Decal Junky - Article in The New York Times


In the Rear Window, Tributes to the Dead

By ALLISON ENGEL December 11, 20050 PALM DESERT, Calif. - WHEN David Atchison, a high school senior from Palm Desert, Calif., died in a car accident in April, one of the first things his brother and friends did was begin designing his memorial decal. They came up with two designs, working on a computer at a decal kiosk at a local mall, and the day before the funeral, they presented them to his parents. Friends and family members could buy their own at the kiosk, where the design was kept on file.

"I think it's beautiful," Mr. Atchison's mother, Gina, said. "About a month after it happened, I went to the high school and almost every car had a sticker. It moved me and put me to tears. I called my husband and said, 'You need to drive to the parking lot and see this.

For years drivers in Southern California have been using their cars as whizzing classified ads, announcing everything from house cleaning to property for sale to weight-loss plans. But these days car owners are increasingly using their vehicles as rolling tombstones, placing personalized memorial decals with names, dates of birth and death, and brief sentiments on their rear windows. Sometimes they add crosses or angels, the kind usually chiseled on gravestones.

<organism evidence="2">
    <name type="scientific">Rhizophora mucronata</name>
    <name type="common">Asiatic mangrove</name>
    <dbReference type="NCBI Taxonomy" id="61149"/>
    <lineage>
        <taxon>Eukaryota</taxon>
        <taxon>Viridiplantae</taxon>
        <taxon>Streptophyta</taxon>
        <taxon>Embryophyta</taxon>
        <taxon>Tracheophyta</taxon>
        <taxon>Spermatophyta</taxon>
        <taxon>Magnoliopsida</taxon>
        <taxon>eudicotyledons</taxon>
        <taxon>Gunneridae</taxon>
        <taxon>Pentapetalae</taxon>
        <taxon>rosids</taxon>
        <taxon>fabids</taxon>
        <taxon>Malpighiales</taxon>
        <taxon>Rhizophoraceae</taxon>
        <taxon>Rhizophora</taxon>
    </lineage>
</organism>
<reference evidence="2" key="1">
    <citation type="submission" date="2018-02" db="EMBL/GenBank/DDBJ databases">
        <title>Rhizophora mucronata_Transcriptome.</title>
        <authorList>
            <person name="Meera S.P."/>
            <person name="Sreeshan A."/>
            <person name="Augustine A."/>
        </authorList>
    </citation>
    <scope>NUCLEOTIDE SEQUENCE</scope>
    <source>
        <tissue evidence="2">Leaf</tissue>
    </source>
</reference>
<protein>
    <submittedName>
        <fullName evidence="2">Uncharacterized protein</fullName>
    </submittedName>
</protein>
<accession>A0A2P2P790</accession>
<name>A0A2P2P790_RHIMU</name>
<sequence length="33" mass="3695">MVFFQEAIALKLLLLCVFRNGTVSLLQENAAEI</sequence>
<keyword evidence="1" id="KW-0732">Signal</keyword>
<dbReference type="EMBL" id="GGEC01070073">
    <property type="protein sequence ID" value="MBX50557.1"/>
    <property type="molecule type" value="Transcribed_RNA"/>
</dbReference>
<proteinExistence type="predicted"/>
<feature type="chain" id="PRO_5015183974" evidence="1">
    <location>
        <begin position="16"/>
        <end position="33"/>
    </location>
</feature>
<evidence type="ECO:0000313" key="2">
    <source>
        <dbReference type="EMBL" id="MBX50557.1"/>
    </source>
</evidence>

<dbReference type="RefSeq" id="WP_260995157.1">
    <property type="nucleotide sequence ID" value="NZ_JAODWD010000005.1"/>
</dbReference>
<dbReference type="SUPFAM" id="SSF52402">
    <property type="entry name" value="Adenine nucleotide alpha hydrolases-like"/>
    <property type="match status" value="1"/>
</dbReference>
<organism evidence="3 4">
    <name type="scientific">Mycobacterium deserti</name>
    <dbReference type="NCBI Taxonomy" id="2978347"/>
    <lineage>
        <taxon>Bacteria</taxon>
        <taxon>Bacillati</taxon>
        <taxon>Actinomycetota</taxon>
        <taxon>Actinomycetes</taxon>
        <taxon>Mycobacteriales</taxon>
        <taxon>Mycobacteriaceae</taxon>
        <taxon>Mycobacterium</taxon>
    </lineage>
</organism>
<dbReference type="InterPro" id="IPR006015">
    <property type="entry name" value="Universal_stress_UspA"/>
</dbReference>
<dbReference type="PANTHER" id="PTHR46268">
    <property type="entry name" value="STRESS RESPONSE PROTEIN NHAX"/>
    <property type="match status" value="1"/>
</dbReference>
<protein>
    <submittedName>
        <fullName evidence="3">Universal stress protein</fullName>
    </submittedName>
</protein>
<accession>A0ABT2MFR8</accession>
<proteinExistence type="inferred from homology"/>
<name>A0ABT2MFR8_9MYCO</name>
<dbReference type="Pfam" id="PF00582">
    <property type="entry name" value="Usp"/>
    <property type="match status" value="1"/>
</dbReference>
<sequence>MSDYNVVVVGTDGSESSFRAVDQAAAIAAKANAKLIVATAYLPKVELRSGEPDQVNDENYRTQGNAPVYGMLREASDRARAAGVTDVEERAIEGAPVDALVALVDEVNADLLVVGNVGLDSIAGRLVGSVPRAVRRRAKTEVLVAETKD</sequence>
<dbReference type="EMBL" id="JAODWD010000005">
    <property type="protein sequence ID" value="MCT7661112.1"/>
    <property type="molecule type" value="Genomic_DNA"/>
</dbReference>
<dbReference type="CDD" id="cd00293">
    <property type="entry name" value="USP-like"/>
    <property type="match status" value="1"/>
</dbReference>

Dozens of Internet sites make it easy to custom-design such decals. Suzanne Thomas, co-owner of Custom Signs Decal Junky of Columbus, Miss., said she gets orders for memorial decals every day from her Web site (, and ships them all over the country. "When we started our Web site three or four years ago, we didn't even think of memorial decals," she said. "Now, it's about 20 to 30 percent of our business."

Lately, she added, she has been selling a lot of war memorials, such as the 50 decals that a woman ordered in memory of her nephew who had been killed in Iraq.